Chris Sale extends, to the delight of many


In order to ensure to a reasonable degree of certainty that baseball is the only job they’ll ever really need to hold for the rest of their lives, major league players have to wade across three years of playing for roughly the league minimum before the big money begins to trickle in through arbitration.

It’s a system that allows teams to pick one of two routes for getting more value than they pay for out of their players. They can simply enjoy the years of league minimum salary, or they can use their players’ uncertainty about their future as a negotiation tool to sign them to long-term, below market deals.

The White Sox clearly opted for the latter path on Thursday, signing Chris Sale to a five-year, $32.5 million extension, with team options for a sixth year at $12.5 million and a seventh year at $13.5 million. Both of those options have $1 million buyouts, which are factored into that $32.5 million total, in case you were wondering why the following doesn’t add up.

  • 2013: $850,000
  • 2014: $3,500,000
  • 2015: $6,000,000
  • 2016: $9,150,000
  • 2017: $12,000,000
  • 2018: $12,500,000 – OPTION
  • 2019: $13,500,000 – OPTION

If he played out the entirety of the deal and both options, Sale would receive $57.5 million, with a $2.5 million escalator in place for the final season if he wins the Cy Young award, or a more mundane $1.5 million escalator if he finishes second or third in the voting. Suffice it to say, if the White Sox are paying Chris Sale $16 million in 2019, things have worked out pretty well.

Just looking at those prices, and projecting the value of having Sale making $8.57 million per season over the next seven years, when FanGraphs’ wins above replacement values placed his worth at $22.2 million, is enough to get very excited. Excited because we tend to automatically make the logical leap that having Chris Sale around at an affordable rate means that the money saved will be spent elsewhere, and wisely. But also excited for the fairly straight-forward reason that Chris Sale is a joy to watch, Chris Sale has been a consistently dominant player, Chris Sale is a likable player who tried hard and now Chris Sale is padlocked to the White Sox for a very long time.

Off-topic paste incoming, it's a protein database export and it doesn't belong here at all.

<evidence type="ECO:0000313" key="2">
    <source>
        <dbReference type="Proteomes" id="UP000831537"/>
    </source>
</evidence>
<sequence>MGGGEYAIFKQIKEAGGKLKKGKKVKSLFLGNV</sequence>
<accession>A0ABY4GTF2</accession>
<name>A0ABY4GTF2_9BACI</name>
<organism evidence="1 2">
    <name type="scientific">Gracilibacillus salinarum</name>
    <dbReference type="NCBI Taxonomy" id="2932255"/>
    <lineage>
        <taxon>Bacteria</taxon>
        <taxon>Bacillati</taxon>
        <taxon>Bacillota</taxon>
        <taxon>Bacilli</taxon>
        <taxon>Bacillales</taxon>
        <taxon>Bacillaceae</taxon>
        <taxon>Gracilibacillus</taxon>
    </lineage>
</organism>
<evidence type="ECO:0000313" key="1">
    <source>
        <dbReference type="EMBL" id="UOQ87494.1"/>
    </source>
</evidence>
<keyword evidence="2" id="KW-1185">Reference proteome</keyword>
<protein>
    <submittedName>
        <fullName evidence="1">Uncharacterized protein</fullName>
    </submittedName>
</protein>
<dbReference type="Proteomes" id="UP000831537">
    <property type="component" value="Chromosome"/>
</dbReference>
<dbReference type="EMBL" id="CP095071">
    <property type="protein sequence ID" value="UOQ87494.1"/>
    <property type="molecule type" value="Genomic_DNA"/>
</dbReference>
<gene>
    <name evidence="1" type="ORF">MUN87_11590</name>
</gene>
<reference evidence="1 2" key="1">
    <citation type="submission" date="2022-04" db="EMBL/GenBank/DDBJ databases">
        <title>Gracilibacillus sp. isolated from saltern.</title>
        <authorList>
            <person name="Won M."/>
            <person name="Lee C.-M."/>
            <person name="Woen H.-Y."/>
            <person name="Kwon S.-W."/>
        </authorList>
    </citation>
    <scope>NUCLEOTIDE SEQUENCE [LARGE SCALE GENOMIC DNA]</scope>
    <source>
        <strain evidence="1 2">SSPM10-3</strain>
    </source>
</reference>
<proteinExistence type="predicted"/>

Color me surprised.

Just this past Sunday, I wrote how that strange moment in time last May when the White Sox briefly yanked Sale out of the rotation due to concern about elbow tenderness stood apart from an otherwise flawless pattern of downplaying his velocity loss and concern in his mechanics, and expressing confidence in his future. Now that Sale’s been handed a ‘cornerstone of the franchise’-type contract, it really stands out.

Sometime over the last 10 months the White Sox shifted from perhaps overly cautious about Sale’s ability to hold up as a starter to unapologetically zealous in their belief, to where their trademark ability to avoid pitcher injuries has to be presumed to be at work in order to explain why such a commitment would be made to not just a pitcher, but a particularly risky-looking pitcher.

Of course, the contract reflects the White Sox knowledge of the risk they’re taking. Sale’s more than good and young enough to miss one–or hell, even two–of these seasons and still provide $60 million worth of value. Injuries don’t work so simply, they linger, leave scars, sap away at effectiveness and break wills. But ignoring that, the Sox at most committed to paying Sale two years worth of elite starter pay, with three years of providing extra pitching if he’s feeling up for it.

If there ever was a player I figured the White Sox would go year-to-year with–besides of course, a Scott Boras client, or a marginal talent that they had no business committing to, of course–it would be Sale. I’m not sure what star player you do go year-to-year with if not Sale. Maybe none, if it can be helped. I imagine it would have to be an offensive player, outside of the White Sox developmental wheelhouse.

The White Sox have made a living scraping out extra value by being better at keeping pitchers healthier and more effective than they should be. Now, they’ll be putting their organizational strengths up to a very high profile and important test, one that represents the White Sox newest, latest (and first under Rick Hahn) attempt to establish a new franchise core. It’s a risk, but it’s the risk that they, more than any other team in baseball, should be willing to take.

Follow James Fegan on Twitter @JRFegan